Sin entangles us and, just like that ski rope, drags us down.  But that verse also talks about a “great cloud of witnesses.”  These are people that God has graciously placed in our lives to help when we need to let go of the rope of sin.  Summon the courage to talk to fellow believers.  They can point you to helpful verses and pray with you as you learn how to let go.


Man Cave Mistakes

I have an aversion to repetition. Let’s call it “repititionitis.”   I would much prefer a new and unique activity as opposed to something that I’ve already done.  It’s a malady that is both a blessing and a curse. On one hand, I’m not afraid to attempt something new.  If it doesn’t pan out as expected, no big deal; I’ll either keep plowing forward and make it work or cut bait and move on.  Bring on the next challenge!

For example, any kind of construction project is a “keep plowing forward” exercise for me.  As a rookie carpenter I took on the task of finishing my basement.  Needless to say, I made tons of mistakes along the way.  Most professional carpenters have the discipline to recognize a mistake and start over to ensure quality craftsmanship.  When I made a mistake it usually went something like this:

“Shoot,” as my palm slaps my forehead.

Well, that’s not gonna work, I think to myself.  I should probably replace that stud (rerun that wire, rehang that piece of drywall, etc.). But, invariably, the repititionitis won’t allow me revisit those tasks and I hear a familiar, inner voice:

You can make it work.

Oh man, you wouldn’t believe some of the wacky patchwork going on behind the drywall in my basement.  I know the exact location of a stud that is composed of four randomly cut pieces of 2×4.  A professional carpenter would just shake his head.  You’ve heard that “love covers a multitude of sins.”  Luckily, so does drywall.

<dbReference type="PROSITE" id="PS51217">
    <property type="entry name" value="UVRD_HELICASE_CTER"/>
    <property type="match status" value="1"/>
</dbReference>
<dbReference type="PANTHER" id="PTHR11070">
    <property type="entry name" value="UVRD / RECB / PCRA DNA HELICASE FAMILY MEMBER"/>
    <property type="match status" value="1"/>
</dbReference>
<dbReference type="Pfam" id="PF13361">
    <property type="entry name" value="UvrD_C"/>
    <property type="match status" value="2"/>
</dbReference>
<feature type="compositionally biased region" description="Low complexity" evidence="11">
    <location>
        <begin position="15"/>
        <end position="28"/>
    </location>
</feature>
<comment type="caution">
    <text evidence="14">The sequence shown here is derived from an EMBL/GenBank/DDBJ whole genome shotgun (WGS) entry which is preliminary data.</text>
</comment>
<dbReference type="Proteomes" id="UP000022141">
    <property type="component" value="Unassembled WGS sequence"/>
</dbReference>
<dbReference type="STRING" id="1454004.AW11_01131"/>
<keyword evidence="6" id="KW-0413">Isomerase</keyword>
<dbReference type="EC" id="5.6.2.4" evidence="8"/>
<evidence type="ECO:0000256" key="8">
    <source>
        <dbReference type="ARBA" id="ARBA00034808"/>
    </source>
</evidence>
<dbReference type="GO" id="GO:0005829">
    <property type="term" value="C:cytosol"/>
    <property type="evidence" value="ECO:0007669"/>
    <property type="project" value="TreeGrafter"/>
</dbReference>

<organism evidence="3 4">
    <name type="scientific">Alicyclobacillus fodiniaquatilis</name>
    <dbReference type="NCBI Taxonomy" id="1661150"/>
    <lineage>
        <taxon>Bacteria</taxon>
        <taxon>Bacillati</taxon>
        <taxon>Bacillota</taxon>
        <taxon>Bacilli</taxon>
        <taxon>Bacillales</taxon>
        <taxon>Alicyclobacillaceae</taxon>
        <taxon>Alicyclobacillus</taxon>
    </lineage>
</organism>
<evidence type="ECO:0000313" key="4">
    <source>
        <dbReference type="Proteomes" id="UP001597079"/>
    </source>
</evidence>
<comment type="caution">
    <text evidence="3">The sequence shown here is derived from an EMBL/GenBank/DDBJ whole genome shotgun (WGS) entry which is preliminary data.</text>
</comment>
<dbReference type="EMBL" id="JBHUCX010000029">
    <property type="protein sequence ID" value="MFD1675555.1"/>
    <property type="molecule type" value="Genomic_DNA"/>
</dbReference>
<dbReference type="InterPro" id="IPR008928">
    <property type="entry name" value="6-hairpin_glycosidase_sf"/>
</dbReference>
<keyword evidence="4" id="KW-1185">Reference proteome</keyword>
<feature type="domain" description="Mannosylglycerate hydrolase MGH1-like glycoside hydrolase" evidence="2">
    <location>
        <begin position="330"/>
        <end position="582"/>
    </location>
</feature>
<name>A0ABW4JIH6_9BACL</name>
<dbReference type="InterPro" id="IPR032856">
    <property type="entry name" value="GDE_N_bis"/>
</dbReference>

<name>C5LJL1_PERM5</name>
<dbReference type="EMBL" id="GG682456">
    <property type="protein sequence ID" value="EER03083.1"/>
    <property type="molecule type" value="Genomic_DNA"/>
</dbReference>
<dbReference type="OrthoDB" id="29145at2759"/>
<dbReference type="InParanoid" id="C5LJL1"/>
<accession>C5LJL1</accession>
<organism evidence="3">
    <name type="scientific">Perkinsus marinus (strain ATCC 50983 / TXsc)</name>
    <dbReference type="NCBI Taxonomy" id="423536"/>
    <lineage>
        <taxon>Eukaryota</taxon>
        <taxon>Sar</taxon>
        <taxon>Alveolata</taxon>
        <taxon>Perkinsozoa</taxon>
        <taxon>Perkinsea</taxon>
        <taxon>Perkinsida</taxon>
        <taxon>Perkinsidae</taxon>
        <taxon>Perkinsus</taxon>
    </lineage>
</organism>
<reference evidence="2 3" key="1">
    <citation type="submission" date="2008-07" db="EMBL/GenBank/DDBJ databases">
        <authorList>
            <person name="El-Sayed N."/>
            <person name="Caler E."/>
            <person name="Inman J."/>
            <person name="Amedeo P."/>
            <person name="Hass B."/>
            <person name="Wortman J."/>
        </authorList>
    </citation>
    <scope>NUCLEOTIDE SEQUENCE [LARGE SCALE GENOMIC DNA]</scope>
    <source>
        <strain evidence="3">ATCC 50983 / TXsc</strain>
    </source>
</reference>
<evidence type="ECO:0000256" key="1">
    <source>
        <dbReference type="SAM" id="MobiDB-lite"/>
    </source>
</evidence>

Carpentry aside, I believe this manifestation of repititionitis is actually a good thing.  A mistake is not something I’m going to dwell on very long.  I’m going to reevaluate, make a new plan, and make the best of the situation.  The scriptures encourage us have this mentality as well.  Philippians 3:13 says, “Brethren, I do not regard myself as having laid hold of it yet; but one thing I do: forgetting what lies behind and reaching forward to what lies ahead, I press on toward the goal for the prize of the upward call of God in Christ Jesus. (emphasis mine)” In other words, keep plowing forward.

We can’t live in the land of mistakes.  It’s not a happy place.  But if we can recognize the mistake, pray and learn from it, and then move forward, the Lord can turn our mistakes into a blessing.  Over time, I was able to turn my “land of mistakes” into a pretty nice man cave.  Now I can watch college football every Saturday and yell as much as I want to.  Wait a minute…every Saturday?  That sounds a little repetitious.  Uh oh.

Pet Peeves